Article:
HC Deb 21 March 1844 vol 73 cc1352-5
Mr. Wyse

presented the petition, of which he had given notice on Tuesday, from the Members of the Repeal Association of Ireland, and others, complaining of the manner in which the late State Prosecution had been conducted, and praying that an immediate inquiry might be granted, with a view of enabling the petitioners to establish the truth of the allegations contained therein. He could state with truth, that this was no ordinary peti- tion in respect to the numbers who had signed it, to the wrong complained of, or the period at which it was presented to the House. It had received in the short interval of three weeks, not less than 821,334 signatures; nor were these names collected at hazard, but on the contrary, received with all due precaution to verify their authenticity, and to preclude, as much as possible, all chance of fraud; he could speak with certainty on this subject: he was in possession of a complete analysis of the number of petitioners sent from every part of the country, divided into counties, and each county again divided into parishes. It appeared from that analysis that every portion of the country, north, south, east, and west, had concurred. The north, indeed, in proportion to its population might he considered, if anything, more zealous than the south. Monaghan had contributed 20,329; Down, 22,525; Donegal, 20,041; Antrim, 26,410; Cavan, 47,340; while Clare had sent in 9,648; Kilkenny, 12,327; Kerry, 12,880; Meath, 23,755; Galway, 36,395; Dublin, 39,799. This was evidence that it was not a local movement; and he might, with equal truth infer, it was not one of party or sect. Nor was less diversity observable in the several classes who had pressed forward. The names comprehended all classes as well as persuasions. The names of the Catholic hierarchy and clergy were to he seen intermingled with those of the principal inhabitants, merchants, and traders of each place. The following Corporate bodies had also signed it:—The Lord Mayor, Aldermen, and Common Council of Dublin; the Mayor and twenty-nine Members of the Corporation of Cork; the Mayor, and fifteen Aldermen, and Town Council of Sligo; the Mayor, and twenty-four Aldermen, and Town Council of Kilkenny; the Chairman, and twenty-four Commissioners of Longford; the Chairman and seven Commissioners of Armagh; the Chairman, and fifteen Commissioners of Dundalk; by fifteen Commissioners of Galway, the Chairman, and fifteen Commissioners of Kells; by ten of the Commissioners, and by the Clergy, and Poor Law Guardians of Mallow; the Mayor, and twenty-four of the Aldermen, and Town Councillors, and Burgesses of Clonmel; by nine of the Commissioners of Kinsale; and by the Chairman and eighteen Commissioners of New Ross. Every precau- tion, as had already been stated, had been taken to guard against unauthorised and fictitious signatures. Each person signing was required to add his place of residence. Every Care was taken that the subject matter of the petition should be explained fully before the parties were allowed to sign, and that no name should be permitted to be affixed without the fullest consent of each individual. He did not believe there had ever come from Ireland a Petition where more scrupulous accuracy had been sought and observed. He was quite sure there had never appeared before that House from Ireland a Petition signed by a greater number. He now turned to the Petition itself, and though he was debarred by the regulations of the House from reading it, and going into any discussion on its details, and though he had determined to bring later the whole matter by a substantive Motion before the House, he could not pass by so momentous a document without slightly referring to its several allegations. The Petitioners refer to the meetings held in various parts of Ireland to exercise their equal right of petitioning Parliament for the Repeal of an Act of Parliament which they considered prejudicial to their interests; that although several millions of people attended those meetings, and no breach of the peace occurred; that although those meetings continued to be held for several months, no declaration of their illegality by the functionaries of the Crown, or of the determination of Government to suppress them, had been made until the 8th of October, when the meeting at Clontarf had been announced, and the mode in which the Government interfered to prevent that meeting, the Petitioners complained of as being an unlawful interference with the right of the people. They then referred to the late State trials, and complained that the most unjustifiable means h ad been resorted to by the law officers of the Crown to procure a conviction. They complained of the striking out the names of the Roman Catholics from the panel, and of the statement of the Attorney-General, that if the Bill against the traversers were found "the would undertake to establish the existence of as wicked and foul a conspiracy as ever existed in this Empire." This they alleged was calculated to produce a prejudicial effect on the minds of the Jury, against the traversers. That statement, however, the Attorney-General had failed to prove. They also complained of the charge of the Lord Chief Justice to the Jury, as being partial against the traversers, and they further declared that if an inquiry were granted, they would undertake to prove that the Chief Justice had invaded the province of the Jury, by expressing an opinion as to the fact, while in doing so he suppressed every thing that was favourable to the traversers—and that all the circumstances connected with those proceedings were calculated, and had had the effect of inducing great distrust in the minds of the Irish people in the administration of justice in Ireland—that they infringed the right of Trial by Jury, and the right of meeting to petition Parliament—and they prayed that an immediate inquiry might be granted with a view of enabling them to establish the truth of the allegations contained in the Petition. This was not a mere Petition to this House—an ordinary complaint of grievance; but a solemn remonstrance—a dignified but determined protest, in respectful but not less firm language, of the people of Ireland, against what they considered the greatest wrong which could be inflicted—the greatest injury which could be aimed at the liberties of a country. With regard to the circumstances of the times, he should not now break through the regulations of the House by referring to them; indeed it was needless; they were present to every man's mind. He trusted, however, he had said enough to justify the intention then expressed, that, on an early day, he would move for a Committee to take the charges of the Petition into consideration. He moved that the Petition be brought up.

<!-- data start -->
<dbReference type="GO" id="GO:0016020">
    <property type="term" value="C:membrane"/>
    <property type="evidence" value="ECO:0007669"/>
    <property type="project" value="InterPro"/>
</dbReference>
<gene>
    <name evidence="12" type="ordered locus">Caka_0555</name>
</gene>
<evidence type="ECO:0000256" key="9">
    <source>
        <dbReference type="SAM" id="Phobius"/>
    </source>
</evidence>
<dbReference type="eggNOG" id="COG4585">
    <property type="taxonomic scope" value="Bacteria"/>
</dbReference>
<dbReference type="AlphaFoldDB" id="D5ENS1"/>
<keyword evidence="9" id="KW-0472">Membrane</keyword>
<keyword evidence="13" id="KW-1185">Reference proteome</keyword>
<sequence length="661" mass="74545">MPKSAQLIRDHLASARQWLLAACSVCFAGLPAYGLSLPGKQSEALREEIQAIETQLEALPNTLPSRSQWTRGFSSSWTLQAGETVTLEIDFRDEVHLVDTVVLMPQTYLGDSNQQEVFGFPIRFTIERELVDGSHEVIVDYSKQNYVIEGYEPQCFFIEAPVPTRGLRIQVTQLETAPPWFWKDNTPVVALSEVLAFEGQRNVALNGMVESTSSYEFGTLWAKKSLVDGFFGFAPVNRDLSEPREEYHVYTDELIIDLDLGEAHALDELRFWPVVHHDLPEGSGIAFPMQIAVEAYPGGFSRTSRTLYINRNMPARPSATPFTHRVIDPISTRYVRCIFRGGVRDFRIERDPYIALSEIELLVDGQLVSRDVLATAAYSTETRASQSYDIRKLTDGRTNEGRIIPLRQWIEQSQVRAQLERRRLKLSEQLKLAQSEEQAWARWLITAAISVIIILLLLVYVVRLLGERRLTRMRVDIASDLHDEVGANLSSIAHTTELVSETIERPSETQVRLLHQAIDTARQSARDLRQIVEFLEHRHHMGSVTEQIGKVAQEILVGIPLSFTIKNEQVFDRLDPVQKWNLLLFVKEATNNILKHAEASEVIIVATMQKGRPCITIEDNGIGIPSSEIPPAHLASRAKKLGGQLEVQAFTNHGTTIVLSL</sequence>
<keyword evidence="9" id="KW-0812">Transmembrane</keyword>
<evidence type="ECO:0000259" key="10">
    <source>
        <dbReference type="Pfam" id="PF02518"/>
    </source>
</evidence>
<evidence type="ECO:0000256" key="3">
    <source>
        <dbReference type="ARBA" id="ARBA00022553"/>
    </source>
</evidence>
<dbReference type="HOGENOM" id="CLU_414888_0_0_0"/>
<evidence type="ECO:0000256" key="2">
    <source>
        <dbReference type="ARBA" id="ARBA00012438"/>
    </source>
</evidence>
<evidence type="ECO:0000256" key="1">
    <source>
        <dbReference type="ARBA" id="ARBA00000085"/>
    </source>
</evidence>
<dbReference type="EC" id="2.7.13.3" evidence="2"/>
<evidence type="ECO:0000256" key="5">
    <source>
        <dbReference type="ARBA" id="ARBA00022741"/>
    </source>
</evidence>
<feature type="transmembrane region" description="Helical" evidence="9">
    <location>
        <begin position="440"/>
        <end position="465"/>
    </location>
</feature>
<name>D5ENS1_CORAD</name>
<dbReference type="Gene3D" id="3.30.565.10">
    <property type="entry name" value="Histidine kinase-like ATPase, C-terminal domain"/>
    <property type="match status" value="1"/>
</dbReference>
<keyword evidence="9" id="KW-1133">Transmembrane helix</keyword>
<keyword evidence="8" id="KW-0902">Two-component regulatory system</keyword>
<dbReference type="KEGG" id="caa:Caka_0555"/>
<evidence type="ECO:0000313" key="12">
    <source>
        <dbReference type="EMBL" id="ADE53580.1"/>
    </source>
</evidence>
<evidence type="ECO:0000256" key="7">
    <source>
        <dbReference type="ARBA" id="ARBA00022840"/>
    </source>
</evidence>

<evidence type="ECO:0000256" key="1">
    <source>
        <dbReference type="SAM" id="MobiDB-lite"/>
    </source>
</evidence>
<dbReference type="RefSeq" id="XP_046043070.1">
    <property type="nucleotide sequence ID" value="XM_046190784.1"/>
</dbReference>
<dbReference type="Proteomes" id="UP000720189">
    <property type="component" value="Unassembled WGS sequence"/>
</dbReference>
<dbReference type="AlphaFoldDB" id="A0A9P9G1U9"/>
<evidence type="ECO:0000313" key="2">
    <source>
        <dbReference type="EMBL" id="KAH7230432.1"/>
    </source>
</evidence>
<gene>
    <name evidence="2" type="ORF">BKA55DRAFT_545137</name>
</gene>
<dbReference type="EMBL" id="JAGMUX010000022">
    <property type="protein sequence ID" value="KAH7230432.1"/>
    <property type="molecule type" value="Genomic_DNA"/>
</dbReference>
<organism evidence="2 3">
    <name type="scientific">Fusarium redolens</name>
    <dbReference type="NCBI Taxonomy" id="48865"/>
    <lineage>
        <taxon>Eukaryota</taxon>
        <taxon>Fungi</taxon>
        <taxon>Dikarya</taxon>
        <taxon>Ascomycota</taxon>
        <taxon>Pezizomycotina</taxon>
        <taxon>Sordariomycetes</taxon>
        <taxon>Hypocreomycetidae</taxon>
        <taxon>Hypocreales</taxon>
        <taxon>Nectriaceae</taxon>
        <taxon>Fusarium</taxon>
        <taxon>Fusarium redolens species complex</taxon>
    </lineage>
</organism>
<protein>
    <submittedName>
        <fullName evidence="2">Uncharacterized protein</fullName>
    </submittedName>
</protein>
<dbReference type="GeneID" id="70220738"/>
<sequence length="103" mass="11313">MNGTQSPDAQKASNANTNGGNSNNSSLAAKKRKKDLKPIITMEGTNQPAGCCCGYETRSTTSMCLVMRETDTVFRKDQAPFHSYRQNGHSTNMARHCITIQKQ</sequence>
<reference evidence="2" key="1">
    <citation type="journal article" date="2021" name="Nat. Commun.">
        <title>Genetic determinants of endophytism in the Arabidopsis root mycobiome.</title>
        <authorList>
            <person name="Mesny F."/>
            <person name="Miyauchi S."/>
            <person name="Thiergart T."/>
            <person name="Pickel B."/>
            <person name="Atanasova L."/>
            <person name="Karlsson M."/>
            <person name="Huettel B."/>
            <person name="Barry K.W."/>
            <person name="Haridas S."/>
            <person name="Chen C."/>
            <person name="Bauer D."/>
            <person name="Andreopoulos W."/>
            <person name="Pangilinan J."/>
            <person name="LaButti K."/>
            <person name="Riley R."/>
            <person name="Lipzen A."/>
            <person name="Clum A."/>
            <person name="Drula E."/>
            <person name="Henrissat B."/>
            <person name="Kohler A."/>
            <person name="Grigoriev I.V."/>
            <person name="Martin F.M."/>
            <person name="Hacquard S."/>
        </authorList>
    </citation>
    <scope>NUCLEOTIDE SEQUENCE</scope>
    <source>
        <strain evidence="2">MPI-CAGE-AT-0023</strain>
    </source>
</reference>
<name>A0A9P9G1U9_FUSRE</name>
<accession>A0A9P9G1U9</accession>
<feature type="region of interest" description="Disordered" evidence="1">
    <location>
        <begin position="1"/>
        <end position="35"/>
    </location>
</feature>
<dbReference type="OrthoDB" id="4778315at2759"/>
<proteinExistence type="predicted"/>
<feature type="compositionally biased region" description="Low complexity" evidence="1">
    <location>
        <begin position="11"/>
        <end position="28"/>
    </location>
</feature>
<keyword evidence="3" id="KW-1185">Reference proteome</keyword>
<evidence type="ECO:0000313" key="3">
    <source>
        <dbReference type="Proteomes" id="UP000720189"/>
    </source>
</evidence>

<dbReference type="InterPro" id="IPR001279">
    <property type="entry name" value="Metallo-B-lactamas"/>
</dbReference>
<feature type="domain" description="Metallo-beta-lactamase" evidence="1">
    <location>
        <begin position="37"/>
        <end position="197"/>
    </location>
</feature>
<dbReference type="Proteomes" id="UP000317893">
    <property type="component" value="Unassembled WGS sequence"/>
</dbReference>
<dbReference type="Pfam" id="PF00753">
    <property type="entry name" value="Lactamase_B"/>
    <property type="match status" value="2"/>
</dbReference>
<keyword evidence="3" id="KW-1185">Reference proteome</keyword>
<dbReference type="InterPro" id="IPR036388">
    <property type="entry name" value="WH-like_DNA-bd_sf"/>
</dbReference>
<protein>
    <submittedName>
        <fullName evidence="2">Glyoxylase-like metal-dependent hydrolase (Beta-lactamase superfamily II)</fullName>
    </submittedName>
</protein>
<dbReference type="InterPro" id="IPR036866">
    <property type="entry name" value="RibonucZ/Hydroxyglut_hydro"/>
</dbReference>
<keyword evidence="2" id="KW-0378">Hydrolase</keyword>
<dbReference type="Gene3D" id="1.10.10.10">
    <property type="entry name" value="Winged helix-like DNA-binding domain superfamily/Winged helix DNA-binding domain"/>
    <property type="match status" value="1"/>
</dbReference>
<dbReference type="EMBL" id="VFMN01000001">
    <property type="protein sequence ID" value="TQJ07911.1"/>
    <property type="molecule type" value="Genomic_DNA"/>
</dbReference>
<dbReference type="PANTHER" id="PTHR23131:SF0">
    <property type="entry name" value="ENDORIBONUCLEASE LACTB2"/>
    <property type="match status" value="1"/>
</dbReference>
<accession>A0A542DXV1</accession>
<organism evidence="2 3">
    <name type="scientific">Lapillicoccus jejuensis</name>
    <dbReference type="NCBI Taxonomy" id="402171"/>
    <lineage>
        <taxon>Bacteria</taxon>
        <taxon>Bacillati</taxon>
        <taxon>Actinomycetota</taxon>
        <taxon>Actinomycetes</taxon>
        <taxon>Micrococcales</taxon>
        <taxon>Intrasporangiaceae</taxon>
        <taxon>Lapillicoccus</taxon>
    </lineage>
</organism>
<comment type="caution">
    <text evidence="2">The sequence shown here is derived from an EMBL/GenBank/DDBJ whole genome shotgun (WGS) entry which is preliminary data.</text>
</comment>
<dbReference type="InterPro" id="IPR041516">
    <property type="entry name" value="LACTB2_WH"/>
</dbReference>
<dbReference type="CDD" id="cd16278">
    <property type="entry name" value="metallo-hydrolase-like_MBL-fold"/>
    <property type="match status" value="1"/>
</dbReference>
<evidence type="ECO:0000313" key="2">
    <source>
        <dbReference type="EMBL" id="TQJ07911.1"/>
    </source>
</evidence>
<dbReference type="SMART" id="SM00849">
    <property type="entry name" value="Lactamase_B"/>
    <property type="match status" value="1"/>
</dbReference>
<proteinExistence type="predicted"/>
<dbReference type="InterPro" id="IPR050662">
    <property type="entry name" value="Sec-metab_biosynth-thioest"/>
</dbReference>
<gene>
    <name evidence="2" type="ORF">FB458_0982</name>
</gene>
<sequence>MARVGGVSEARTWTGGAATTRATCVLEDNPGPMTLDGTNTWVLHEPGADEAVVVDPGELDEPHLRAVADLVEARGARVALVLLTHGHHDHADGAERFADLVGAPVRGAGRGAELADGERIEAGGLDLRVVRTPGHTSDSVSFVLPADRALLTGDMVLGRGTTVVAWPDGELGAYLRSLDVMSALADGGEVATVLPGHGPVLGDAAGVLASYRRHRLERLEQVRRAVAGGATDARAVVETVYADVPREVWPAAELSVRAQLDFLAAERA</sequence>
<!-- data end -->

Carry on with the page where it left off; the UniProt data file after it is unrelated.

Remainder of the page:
Petition brought up, read, and laid on the Table.

Back to